Today, at 1:00 pm Central time, I'm having a breast biopsy. And I'm facing it with as much courage and humor as I can muster.

Breast cancer killed my maternal grandmother. The spring after cancer killed my father, my mother was diagnosed with breast cancer. She beat it. Take that, you smug bastard disease!

It's even odds right now that what is showing on my mammogram will turn out to be nothing - a benign group of little cells. Or, it could be malignant. We don't know until the biopsy, so that's what we're doing.

I on purpose didn't put this out there for general consumption. The ones who need to know - my mom, my sister, my best friend, my dear posse - all know the gory details. For the rest of you, I've not made mention. I don't want your pity, I don't want your fear. I don't want to talk about it, because if you bring it up, I have to think about it. And then I just get scared.

Besides that, I am pretty sure that HIPPA laws prevent me from even acknowledging that I have breasts, much less that there might be anything wrong with them. Please sign the attached form to indicate your acknowledgment before proceeding. Blah blah blah.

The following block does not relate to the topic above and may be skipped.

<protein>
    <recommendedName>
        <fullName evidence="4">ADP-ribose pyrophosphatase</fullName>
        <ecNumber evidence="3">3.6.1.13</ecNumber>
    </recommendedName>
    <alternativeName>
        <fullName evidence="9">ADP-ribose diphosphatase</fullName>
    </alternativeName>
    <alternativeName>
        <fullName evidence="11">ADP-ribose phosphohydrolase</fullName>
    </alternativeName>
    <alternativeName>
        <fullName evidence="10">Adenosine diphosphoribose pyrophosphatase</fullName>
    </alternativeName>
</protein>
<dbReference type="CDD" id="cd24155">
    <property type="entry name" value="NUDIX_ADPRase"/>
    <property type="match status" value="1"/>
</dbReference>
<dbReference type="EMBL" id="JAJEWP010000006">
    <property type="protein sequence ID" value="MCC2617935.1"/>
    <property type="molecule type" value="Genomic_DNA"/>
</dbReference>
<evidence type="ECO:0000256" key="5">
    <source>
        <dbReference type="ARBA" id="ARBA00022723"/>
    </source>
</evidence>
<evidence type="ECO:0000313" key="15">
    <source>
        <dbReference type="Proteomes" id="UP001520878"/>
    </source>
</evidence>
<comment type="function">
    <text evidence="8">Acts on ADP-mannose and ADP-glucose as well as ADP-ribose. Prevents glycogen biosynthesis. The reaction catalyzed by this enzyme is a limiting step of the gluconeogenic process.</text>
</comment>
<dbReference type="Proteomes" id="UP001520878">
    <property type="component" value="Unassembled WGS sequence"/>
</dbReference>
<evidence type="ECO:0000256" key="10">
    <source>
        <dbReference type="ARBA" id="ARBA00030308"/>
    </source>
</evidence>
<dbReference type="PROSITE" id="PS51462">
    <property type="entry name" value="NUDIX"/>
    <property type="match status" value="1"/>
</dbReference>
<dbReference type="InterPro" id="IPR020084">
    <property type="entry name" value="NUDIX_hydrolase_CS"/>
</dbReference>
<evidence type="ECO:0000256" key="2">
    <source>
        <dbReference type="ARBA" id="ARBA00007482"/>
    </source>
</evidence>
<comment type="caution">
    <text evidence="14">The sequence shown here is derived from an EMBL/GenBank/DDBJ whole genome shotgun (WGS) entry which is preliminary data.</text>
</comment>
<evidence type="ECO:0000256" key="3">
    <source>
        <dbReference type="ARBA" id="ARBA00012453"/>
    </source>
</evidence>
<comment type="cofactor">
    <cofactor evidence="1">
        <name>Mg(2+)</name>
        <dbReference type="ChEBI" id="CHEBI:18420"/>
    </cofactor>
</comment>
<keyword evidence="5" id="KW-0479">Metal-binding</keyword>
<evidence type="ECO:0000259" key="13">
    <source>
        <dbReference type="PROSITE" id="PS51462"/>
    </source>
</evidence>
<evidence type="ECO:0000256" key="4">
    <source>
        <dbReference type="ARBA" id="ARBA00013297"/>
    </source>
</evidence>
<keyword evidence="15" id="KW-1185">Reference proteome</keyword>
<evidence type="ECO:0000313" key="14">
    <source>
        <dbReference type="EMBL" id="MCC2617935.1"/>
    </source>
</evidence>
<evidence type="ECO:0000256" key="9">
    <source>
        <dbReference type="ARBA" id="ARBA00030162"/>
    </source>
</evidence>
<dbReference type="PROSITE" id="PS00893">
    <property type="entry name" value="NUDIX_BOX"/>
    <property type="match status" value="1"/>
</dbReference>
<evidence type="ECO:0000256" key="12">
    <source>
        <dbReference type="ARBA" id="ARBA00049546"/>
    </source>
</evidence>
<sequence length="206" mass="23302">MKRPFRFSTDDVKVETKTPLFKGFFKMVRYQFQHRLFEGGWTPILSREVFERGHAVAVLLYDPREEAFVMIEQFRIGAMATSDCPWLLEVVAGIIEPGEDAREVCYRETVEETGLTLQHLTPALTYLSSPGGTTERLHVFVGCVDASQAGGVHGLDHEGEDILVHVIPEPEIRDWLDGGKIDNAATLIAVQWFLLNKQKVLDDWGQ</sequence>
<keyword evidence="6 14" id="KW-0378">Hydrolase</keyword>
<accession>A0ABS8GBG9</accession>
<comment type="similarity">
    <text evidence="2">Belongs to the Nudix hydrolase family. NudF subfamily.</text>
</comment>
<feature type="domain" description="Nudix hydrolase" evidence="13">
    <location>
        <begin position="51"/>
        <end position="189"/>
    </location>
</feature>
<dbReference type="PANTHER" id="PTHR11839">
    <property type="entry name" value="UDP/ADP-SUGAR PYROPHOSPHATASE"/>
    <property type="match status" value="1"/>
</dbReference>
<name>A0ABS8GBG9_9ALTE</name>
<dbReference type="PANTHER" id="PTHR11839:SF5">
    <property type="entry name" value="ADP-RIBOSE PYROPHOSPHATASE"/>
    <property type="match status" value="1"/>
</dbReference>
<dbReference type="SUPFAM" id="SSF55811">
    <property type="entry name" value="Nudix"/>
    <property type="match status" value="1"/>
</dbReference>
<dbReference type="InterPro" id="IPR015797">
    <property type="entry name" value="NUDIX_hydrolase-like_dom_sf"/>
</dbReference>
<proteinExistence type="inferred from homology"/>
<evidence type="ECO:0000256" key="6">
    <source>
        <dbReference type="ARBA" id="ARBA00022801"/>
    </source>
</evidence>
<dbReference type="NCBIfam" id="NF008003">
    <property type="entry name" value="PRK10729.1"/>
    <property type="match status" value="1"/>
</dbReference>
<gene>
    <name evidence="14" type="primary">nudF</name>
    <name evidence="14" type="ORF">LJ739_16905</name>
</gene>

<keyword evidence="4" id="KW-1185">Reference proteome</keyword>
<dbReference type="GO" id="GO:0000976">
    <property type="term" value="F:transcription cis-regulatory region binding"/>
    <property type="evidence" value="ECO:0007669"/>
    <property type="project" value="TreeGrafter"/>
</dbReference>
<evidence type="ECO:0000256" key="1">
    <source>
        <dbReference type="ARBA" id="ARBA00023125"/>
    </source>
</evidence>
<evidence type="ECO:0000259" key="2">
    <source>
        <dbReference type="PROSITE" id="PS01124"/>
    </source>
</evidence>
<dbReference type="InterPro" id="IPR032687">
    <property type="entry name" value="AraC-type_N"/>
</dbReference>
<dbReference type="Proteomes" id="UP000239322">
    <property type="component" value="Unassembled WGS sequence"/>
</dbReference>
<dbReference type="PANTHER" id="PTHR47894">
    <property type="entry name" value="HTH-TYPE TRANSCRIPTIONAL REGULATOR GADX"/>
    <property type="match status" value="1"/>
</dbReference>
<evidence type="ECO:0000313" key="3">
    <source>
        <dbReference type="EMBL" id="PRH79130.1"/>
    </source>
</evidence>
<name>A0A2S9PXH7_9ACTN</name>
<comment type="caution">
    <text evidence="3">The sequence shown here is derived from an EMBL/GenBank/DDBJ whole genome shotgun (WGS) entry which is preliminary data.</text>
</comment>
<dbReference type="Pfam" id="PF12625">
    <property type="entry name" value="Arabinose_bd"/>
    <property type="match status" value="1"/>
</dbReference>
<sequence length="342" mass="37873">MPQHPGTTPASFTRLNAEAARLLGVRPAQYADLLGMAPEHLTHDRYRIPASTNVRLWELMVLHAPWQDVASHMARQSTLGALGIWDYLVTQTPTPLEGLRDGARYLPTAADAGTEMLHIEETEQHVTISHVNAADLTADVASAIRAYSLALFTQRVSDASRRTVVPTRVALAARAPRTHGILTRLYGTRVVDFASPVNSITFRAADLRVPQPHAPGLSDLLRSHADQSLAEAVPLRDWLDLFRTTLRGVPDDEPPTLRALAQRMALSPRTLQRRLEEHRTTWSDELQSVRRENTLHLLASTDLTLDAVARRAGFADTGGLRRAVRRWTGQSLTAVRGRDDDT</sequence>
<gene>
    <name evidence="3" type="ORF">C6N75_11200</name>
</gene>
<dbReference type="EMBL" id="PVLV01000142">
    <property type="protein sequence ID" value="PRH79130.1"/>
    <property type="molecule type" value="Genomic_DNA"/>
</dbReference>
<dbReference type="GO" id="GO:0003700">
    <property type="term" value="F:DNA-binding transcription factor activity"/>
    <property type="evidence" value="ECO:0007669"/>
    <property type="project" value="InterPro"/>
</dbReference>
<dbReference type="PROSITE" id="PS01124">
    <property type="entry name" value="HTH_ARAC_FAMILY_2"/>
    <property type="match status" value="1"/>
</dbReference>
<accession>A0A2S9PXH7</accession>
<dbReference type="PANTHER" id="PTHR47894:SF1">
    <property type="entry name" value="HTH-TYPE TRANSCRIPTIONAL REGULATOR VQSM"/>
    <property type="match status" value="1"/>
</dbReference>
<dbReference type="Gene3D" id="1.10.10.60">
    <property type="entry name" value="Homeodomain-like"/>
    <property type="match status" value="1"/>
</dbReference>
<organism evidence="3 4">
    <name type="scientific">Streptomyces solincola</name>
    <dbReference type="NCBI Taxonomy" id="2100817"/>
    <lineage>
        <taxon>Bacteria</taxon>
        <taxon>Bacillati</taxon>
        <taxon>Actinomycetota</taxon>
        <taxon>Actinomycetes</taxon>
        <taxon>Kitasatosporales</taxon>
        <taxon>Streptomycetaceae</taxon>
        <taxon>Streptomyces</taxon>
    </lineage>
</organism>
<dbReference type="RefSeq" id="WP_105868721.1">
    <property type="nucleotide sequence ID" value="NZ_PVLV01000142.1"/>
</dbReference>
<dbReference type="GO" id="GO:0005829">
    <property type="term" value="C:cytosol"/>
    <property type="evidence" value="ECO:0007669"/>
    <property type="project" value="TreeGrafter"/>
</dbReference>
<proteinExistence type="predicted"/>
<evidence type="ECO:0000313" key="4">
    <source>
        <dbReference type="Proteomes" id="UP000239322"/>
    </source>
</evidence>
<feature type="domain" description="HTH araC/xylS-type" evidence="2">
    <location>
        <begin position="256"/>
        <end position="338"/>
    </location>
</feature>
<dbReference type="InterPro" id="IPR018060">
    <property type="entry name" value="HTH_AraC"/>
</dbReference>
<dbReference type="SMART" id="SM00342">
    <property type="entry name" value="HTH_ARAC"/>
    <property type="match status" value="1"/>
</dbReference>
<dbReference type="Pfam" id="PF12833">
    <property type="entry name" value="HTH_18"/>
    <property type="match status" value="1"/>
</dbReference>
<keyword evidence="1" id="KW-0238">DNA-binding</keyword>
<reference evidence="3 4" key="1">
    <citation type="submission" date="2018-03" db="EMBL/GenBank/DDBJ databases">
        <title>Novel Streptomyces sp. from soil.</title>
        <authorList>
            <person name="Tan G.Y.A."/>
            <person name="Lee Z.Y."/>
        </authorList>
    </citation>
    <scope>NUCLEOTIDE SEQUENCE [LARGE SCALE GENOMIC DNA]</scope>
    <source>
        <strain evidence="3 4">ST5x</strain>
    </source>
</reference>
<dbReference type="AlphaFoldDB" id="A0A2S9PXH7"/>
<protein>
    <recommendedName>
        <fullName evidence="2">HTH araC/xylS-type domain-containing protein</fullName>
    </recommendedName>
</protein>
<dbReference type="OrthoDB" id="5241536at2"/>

Anyway, as I said, chances are even that this turns out to be absolutely nothing. My rational mind has held on to that for dear life over the past three weeks. My irrational, oh-my-god-who-is-going-to-take-care-of-my-family-while-I-am-puking-my-guts-out-from-the-chemo mind already has a Lady Steele In Waiting for MrG and a new Work Posse member all lined up.

I will know more on Wednesday. Until then, I will breathe in and breathe out. You can feel free to join me if you'd like. There's really not a whole lot else we can do. Pray if you want. Light a candle. Hug a tree. Whisper a spell. Whatever floats your boat. I kind of feel like the universe is no doubt unfolding as it should and there's not much I can do about it, but if you find comfort in one thing or another, and you think it will help, please knock yourself out.